She Doesn’t Protest
- Decameron by Giovanni Boccaccio, translated by J.G. Nichols
Oneworld, 660 pp, £12.99, May 2008, ISBN 978 1 84749 057 5
In Florence in 1348, shortly after two of its biggest banks collapsed because the English king had defaulted on a loan, roughly two-thirds of the population died of the Black Death. Egg-shaped buboes swelled up in the victims’ armpits or groins, and then black bruising spread across their bodies. According to Giovanni Boccaccio, whose father and stepmother died during the outbreak, the disease was so infectious that pigs who nuzzled the discarded clothing of the dead began instantly to writhe in agony, and then dropped down dead. The healthy fled the sick, and some, in the words of the first complete English translation of the Decameron from 1620, ‘lived as separatists from all other company’ – or in the flatter style of the most recent version, ‘kept clear of everyone else’.
Boccaccio’s Decameron was compiled in the aftermath of this plague. The book – ten days of storytelling which outgo the six-day narrative of the Creation, the hexameron – consists of a hundred novelle about cuckolds, randy friars, acquisitive merchants, foolish painters and lascivious abbesses, with the odd tale of shipwreck, tragic love or noble love thrown in. They are related by a merry band of ten young Florentines who meet during the plague in a church appropriately called Santa Maria Novella and decide to leave the city, its thieves and its dying friars, and gather in the Tuscan countryside.
The novelle which they relate have sources and analogues in a variety of genres: French fabliaux, highfalutin romances, novellini or tiny tales, as well as Dante and Ovid. The stories rebuild the relationships, scams and interconnections – literary, economic, sexual – which hold the normal world together, and range in setting from the back streets of Florence to Constantinople and beyond. Boccaccio spent his early years in Naples, where he worked for the Florentine Bardi bank until around 1341. The Angevin kings of Naples gave a French slant to its culture. They also allowed merchants and bankers from Genoa, Pisa and Florence regular access to the court and its libraries. In Naples Boccaccio could spend his days with those who travelled and traded throughout the Mediterranean basin, and also mingle with scholars and noblemen at court. This milieu generated the extraordinarily fluid social commerce of the Decameron. Classes mix through trade and sex. Vagrants drift to Candia (the old name for Heraklion); exiles have dealings with the sultan; the implausibly beautiful lady Alatiel finds no fewer than nine lovers, from merchants to princes, in locations ranging from Majorca to Smyrna. There are even brief glimpses of Northern Europe. The fortunes of three spendthrift brothers are revived when their agent meets a helpful abbot who turns out to have ‘two round and firm and tender little breasts’, and who reveals herself to be the daughter of the king of England.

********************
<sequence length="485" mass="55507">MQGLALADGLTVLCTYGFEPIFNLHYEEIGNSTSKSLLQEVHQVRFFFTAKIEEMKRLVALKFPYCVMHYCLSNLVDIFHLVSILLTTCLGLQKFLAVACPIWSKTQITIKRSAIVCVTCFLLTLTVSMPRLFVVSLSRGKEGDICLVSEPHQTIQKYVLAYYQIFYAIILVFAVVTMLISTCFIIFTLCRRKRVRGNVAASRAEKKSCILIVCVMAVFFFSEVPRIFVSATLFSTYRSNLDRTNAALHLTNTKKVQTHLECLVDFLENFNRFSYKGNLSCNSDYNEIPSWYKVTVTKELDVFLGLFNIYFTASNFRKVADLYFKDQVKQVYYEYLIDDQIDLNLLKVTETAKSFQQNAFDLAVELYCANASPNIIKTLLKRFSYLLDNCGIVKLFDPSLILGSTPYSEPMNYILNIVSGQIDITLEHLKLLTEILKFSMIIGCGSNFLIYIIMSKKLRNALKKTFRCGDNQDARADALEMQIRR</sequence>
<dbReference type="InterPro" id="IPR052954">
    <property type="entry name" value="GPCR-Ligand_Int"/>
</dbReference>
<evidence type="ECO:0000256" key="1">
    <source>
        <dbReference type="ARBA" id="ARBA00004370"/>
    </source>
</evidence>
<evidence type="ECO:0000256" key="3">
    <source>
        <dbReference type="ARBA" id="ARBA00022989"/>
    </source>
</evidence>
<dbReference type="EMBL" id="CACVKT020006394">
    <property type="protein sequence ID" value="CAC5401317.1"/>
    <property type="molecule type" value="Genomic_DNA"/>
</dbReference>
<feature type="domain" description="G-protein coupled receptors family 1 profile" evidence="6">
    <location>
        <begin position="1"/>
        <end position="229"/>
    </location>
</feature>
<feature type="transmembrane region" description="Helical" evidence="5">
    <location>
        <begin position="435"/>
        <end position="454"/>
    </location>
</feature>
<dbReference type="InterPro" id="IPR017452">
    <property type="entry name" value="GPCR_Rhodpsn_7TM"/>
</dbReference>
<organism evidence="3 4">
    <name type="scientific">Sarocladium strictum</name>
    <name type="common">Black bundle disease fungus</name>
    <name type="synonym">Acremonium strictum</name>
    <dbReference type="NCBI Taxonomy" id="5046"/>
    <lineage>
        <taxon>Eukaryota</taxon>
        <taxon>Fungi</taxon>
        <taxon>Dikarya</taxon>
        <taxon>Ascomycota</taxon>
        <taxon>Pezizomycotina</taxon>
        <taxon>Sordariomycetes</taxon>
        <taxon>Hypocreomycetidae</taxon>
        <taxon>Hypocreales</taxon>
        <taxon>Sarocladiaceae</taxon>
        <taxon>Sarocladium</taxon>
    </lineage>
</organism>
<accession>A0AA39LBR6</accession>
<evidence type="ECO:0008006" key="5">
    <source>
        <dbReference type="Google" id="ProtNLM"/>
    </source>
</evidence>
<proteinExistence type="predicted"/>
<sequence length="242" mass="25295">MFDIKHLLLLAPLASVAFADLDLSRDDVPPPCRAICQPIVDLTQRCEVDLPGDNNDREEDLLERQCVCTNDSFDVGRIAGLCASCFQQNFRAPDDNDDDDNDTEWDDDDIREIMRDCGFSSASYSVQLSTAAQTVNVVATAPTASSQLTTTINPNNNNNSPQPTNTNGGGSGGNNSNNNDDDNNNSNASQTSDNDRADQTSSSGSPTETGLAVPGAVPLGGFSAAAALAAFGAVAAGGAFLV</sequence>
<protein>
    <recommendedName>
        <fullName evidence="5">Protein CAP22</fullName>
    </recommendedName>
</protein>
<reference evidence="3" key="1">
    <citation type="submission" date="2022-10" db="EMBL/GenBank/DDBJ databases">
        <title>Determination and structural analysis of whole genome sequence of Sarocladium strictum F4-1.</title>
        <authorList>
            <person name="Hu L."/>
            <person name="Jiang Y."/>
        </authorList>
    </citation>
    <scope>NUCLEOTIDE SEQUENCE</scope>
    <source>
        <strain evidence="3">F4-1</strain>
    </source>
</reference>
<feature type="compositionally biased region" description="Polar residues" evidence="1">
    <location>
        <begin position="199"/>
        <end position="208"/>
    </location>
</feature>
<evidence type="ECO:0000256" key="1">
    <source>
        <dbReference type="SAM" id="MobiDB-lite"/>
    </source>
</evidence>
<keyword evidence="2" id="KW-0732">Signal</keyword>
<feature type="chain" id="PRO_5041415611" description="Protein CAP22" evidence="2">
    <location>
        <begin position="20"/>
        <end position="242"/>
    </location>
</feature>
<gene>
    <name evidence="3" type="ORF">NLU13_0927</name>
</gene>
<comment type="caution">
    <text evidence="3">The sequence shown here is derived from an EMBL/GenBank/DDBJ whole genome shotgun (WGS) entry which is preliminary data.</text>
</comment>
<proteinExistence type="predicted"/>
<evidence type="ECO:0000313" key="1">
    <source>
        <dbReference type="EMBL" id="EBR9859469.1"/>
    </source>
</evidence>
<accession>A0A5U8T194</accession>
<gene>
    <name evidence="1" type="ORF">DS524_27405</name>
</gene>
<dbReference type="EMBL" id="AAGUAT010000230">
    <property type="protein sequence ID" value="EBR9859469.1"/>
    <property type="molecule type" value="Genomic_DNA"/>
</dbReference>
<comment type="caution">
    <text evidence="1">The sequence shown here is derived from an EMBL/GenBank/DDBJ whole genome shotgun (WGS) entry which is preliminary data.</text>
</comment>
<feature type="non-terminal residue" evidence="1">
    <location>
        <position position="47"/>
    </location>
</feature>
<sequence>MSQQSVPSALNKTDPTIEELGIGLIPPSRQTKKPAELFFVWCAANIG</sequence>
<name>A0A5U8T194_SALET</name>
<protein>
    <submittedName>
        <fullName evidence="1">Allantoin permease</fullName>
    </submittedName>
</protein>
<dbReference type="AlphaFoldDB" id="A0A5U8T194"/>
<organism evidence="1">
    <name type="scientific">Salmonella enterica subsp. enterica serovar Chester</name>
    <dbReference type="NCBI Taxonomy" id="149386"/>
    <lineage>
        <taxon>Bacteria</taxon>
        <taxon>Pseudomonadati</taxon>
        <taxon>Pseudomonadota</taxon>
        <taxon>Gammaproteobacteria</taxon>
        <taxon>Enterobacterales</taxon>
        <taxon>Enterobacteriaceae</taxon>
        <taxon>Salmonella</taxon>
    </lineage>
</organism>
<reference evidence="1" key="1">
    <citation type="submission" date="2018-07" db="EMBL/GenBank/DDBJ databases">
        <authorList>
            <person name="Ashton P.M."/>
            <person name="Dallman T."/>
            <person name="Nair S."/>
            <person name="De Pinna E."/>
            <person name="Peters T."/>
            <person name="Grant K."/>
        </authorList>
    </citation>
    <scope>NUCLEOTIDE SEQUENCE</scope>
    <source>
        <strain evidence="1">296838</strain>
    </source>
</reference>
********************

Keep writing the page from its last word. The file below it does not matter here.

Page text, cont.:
The Decameron is full of rumpy-pumpy – that’s what we know about it. A man pretends to be deaf and dumb so that a whole convent can sleep with him without fear of discovery. A woman persuades her husband to get into a tub and clean it out. As she leans over the side to yell at him, her younger lover ‘satisfied his youthful ardour’ in ‘the same manner as wild horses on the broad fields of Parthia’. A hermit shows an innocent girl the ‘resurrection of the flesh’, and claims that his penis is the Devil and that the Devil needs to be put back in Hell, which is to be found in a predictable place. A con artist disguises himself as the angel Gabriel in order to seduce a gullible citizen’s wife.
Many of the tales aspire to the condition of what we now call jokes: they consist of the bare outlines of a memorable narrative, with some dialogue, some topographical description (which usually has a functional role in the stories), and a punchline, or a cuckolding, or an act of revenge. The Decameron was not just the product of a vast number of cultural and mercantile confluences: many of its stories are themselves a kind of transaction, a performance that invites its readers to trade it on, to embroider the narrative and retell it in a new way.
This is the central distinction between a writer of novelle and a novelist. Dickens and George Eliot didn’t produce plots that invite elaboration or which could be sweated down to the skeletal form required for oral delivery. The effect of a 19th-century realist novel is to make a reader feel that all the spaces have been filled, all options already imagined within it. The novella in its early form is paradoxically much more spacious: it is underelaborated, allowing its readers to fill in its gaps of motivation and description. As a result, Boccaccio’s tales often offend the central post-Romantic, post-novelistic convictions that narratives explain what it feels like to be another person, or that they widen human sympathies. Repeatedly, he puts people in situations that must give rise to complex feelings, but at best he ascribes to his characters one, or sometimes two, of a small palette of primary emotions (lust, pity, rage, wonder). More usually he just lets action speak.